Decided: June 10, 1938.
THE STATE OF NEW JERSEY, DEFENDANT IN ERROR,
JOSEPH BERMAN, PLAINTIFF IN ERROR
On writ of error.
For the defendant in error, Andrew Duch, prosecutor of the Pleas; Emanuel Kaplan, assistant prosecutor of the Pleas.
For the plaintiff in error, Walter D. Cougle, Thomas Potter and George H. Bohlinger, Jr.
Before Brogan, Chief Justice, and Justices Trenchard and Parker.
[120 NJL Page 381] BROGAN, CHIEF JUSTICE. The plaintiff in error was convicted of keeping a disorderly house. The proofs tended to show that he, as lessee of a building at the corner of Market and Union streets, in the city of Trenton, conducted a twenty-two
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room hotel with a saloon on the ground floor and that he permitted women to be upon and to make use of the premises in soliciting men, for purposes of prostitution, who frequented the saloon, and that the premises from time to time were used by such persons for promiscuous and unlawful cohabitation. This state of the proof made out the establishment to be a disorderly house. While we find no definition of a disorderly house at common law, nor in our statute, yet under the cases in our state any house which a jury finds to be open to and frequented by persons who so conduct themselves there as to violate law and good order may be a disorderly house. Russell on Crime (9 th ed.) 1381; State v. Williams, 30 N.J.L. 102; Brown v. State, 49 Id. 61; Bindernagle v. State, 60 Id. 307.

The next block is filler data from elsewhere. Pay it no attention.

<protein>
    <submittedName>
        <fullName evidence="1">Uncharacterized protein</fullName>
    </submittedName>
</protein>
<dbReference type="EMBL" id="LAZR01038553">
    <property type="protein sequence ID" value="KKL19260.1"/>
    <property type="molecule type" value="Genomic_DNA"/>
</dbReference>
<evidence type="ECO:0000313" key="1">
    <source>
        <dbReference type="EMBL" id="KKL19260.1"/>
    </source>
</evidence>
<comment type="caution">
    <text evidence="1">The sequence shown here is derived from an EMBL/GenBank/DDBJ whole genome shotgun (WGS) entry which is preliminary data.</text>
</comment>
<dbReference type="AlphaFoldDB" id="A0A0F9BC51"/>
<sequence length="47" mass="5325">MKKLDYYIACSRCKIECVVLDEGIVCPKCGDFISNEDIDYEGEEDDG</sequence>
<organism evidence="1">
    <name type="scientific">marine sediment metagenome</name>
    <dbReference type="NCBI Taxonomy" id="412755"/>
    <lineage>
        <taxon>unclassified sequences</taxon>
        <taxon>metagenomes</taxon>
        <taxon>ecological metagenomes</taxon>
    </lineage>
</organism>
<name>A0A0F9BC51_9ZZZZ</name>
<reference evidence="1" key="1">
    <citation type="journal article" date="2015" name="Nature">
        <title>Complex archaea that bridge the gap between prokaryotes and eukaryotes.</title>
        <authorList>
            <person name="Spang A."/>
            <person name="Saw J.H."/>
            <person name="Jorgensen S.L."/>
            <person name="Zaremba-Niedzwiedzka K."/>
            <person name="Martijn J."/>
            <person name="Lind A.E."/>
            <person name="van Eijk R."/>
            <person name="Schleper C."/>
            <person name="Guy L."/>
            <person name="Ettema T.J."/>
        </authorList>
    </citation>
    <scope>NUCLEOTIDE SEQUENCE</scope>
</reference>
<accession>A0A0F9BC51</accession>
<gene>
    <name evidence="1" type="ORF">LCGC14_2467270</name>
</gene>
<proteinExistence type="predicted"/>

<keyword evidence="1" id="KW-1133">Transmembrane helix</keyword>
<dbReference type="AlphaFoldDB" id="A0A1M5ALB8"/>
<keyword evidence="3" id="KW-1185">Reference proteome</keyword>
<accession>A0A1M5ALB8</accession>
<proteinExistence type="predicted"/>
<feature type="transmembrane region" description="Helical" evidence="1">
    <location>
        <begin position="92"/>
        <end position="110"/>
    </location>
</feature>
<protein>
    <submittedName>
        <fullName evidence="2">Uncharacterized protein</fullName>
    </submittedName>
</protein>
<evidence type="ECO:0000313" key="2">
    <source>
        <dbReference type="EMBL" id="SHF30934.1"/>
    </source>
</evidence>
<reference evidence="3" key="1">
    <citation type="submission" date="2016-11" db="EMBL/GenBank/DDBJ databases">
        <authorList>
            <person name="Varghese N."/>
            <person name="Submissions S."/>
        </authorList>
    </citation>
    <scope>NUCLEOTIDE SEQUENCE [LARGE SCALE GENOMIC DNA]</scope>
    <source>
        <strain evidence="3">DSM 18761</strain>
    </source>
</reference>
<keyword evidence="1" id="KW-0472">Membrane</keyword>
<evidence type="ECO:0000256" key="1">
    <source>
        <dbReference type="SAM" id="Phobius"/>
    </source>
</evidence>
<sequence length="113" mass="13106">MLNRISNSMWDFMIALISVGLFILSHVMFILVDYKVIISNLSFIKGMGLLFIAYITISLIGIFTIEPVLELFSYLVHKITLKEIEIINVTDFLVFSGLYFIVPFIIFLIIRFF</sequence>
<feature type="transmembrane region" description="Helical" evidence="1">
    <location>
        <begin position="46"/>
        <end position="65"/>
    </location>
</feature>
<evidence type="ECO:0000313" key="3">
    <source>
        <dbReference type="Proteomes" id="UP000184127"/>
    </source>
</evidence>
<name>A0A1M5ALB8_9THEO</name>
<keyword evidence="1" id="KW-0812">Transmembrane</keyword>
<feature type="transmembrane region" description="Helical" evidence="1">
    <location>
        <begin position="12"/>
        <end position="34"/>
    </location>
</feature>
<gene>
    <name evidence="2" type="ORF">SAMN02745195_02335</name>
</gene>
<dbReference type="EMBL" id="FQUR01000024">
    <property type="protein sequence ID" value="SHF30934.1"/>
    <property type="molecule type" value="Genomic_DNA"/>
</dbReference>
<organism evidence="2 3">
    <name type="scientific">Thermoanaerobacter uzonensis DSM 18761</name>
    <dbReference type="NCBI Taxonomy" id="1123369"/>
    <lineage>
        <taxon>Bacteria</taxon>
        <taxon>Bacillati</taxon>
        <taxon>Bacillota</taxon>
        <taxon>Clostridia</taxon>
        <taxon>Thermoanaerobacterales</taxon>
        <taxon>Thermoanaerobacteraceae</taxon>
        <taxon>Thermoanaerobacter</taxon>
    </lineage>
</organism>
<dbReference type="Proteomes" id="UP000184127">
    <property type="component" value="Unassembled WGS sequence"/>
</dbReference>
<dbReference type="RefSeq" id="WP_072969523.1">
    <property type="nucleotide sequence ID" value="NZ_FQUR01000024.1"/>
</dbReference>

Under the first point it is argued on behalf of the plaintiff in error that the court erred in permitting the state to amend its opening. There is no merit in this point. The state's attorney, in his opening, as we gather from the colloquy in the record (the opening not being printed), stated to the jury that the state intended to show that the charge against the defendant comprehended a period of time and that the acts from which the offense was made occurred and recurred between the first part of March until the latter part of April. One of the state's witnesses, a woman, testified to having been at the hotel in question, for the purposes of prostitution, for about a week during the month of May, whereupon the state's attorney said he would like to amend his opening to extend the period of time up until August, within which to prove the unlawful character of the defendant's establishment, which amendment was allowed. The indictment itself, filed on October 1st, 1937, charged that the crime for which the plaintiff in error was indicted occurred on March 1st, 1937, and continued on divers other days and times between that day "and the day of taking of this inquisition." The effect of the amendment therefore did not tend to make out an offense which was outside the scope of the indictment as to time. An indictment may be amended (section 33, Criminal Procedure act) where time is not of the essence of the offense
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charged. See State v. Naujoks, 95 N.J.L. 500. If the indictment itself might have been amended, it follows, a fortiori, that the opening of counsel for the state may likewise be amended. It is also argued under this heading that the state was permitted to introduce proof of acts which were never presented to the grand jury. There is no evidence whatever to support this view. And the further point that the court erred in refusing to quash the indictment has no substance. This is a matter discretionary with the court. State v. Bove, 98 N.J.L. 352.